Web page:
I had long heard mention of chambers of commerce in the press but had never really paid attention to the stories. I soon came to realize how valuable these organization could be. Canadian chambers of commerce exist in different countries. They enabled me to connect with fascinating individuals and companies in Hong Kong and Japan. One connection, Andrew Work, former director of the Chamber in Hong Kong, was simply a cold call on my part and led to cases featuring Eclipse Hospitality Group and ICS Trust. In Japan, an interview with the former head of public relations for Toyota Motor Corporation, Masami Doi, shed light on how to prioritize issues. This case is the result of connections arising from the Chamber in Tokyo.
Embassies and Those Nice Trade Commissioners
We have filmed cases in Reykjavik on two occasions. We have personnel from the Embassy of Canada in Iceland to thank for this. From these cases we learned about foreign market entry strategies from Stiki Information Security, what to do when a key sponsor pulls out of the Reykjavik Film Festival, how to manage an airline when your economy collapses, and how to keep your restaurant afloat when a volcano erupts and your customers stop coming to Fishmarket restaurant. On the other side of the world, The Canadian Trade Commissioner Service connected us with Progressive Computer Systems in Kuala Lumpur, Malaysia, where we learned about strategies for dealing with accounts in arrears. A Packet One Networks explained how they dealt with runaway sales in the wireless broadband market. How did I connect with the trade commissioners? I went to their website, found the names of the representatives in the different countries and then contacted them by e-mail.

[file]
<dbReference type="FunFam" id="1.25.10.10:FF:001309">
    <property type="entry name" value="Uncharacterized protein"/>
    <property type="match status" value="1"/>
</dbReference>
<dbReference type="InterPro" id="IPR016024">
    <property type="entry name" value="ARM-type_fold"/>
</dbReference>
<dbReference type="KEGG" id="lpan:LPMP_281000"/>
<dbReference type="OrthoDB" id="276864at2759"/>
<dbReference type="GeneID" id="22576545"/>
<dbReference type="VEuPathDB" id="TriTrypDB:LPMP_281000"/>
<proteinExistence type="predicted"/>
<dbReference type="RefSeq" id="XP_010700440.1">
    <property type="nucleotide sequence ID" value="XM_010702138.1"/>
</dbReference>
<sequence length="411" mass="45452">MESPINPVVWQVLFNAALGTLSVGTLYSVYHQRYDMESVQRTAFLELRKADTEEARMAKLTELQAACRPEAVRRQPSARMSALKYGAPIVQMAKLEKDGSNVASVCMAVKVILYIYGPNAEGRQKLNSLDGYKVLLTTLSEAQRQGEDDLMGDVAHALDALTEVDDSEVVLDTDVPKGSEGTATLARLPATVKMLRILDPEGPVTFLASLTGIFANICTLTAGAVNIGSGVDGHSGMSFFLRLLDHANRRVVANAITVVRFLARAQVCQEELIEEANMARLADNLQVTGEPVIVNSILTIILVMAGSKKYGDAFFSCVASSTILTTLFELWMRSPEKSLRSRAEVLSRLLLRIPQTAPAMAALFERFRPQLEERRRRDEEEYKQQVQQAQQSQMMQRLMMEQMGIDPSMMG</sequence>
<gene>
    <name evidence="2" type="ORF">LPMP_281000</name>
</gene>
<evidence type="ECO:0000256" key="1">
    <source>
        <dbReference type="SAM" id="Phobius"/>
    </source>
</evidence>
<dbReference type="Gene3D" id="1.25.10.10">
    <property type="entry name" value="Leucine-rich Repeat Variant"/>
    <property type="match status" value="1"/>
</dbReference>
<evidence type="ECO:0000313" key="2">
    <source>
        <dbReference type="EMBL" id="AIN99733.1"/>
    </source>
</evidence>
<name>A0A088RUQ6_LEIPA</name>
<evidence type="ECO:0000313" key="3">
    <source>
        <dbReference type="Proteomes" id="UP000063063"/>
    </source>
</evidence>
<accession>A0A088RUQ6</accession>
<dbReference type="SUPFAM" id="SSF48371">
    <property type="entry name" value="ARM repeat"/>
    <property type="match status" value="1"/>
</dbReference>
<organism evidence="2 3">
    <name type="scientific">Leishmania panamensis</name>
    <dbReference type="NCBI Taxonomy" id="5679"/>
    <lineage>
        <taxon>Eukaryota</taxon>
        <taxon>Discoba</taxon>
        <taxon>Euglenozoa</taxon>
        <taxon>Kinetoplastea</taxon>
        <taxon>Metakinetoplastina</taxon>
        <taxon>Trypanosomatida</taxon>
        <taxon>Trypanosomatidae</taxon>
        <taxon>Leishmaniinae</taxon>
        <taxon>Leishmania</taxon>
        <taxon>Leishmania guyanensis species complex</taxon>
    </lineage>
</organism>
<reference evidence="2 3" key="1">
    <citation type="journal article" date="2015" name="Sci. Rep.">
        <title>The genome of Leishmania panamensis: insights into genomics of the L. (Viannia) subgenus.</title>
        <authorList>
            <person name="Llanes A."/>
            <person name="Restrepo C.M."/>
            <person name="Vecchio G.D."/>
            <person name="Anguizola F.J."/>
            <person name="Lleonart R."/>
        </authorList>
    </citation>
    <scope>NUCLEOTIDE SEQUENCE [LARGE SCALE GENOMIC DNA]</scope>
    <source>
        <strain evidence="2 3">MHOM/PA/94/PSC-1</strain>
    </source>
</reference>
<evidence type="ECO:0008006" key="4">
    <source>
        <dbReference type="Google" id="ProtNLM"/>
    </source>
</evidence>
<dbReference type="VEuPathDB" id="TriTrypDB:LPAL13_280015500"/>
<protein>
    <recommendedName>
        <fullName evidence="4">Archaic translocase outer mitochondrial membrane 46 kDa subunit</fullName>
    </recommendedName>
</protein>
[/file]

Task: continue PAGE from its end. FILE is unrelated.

Commercial Suppliers to my Employer
Dell, Compass Group Canada, BMO and RBC all have business relations with my employer. All of these companies have global reach and their executives in Canada opened doors abroad. I was very deliberate in my efforts to get to know some of these individuals. Senior Canadian executives of each of these companies were invited to speak to our students and were video interviewed while on campus. I then built on these relationships. Executives from Compass Group Canada opened the door to filming at Chartwells offices in Hong Kong and at Seiyo Food in Tokyo. Connections with BMO senior managers allowed us to film two of the banks’ wealth management executives in Hong Kong. Our connections with Dell resulted in trips to Austin, Texas, to film executives there as well as to Hong Kong and to film a case creation session with its Regional Vice President, Glen Burrows. RBC’s c-suite in Toronto opened the door to its capital markets operation in Tokyo and the creation of a finance case.
Conor Vibert PhD. is an innovative user and researcher of new educational technologies, a practitioner of flipped classroom teaching methods, a developer of evidence-based instructional techniques, and a creator of streaming video multimedia cases available through Casenet.ca. He trains individuals to use online information sources to understand company behavior and has published a number of books on the topic. Conducting over 600 video interviews with entrepreneurs, managers and executives around the world has invested him with unique knowledge of business behavior.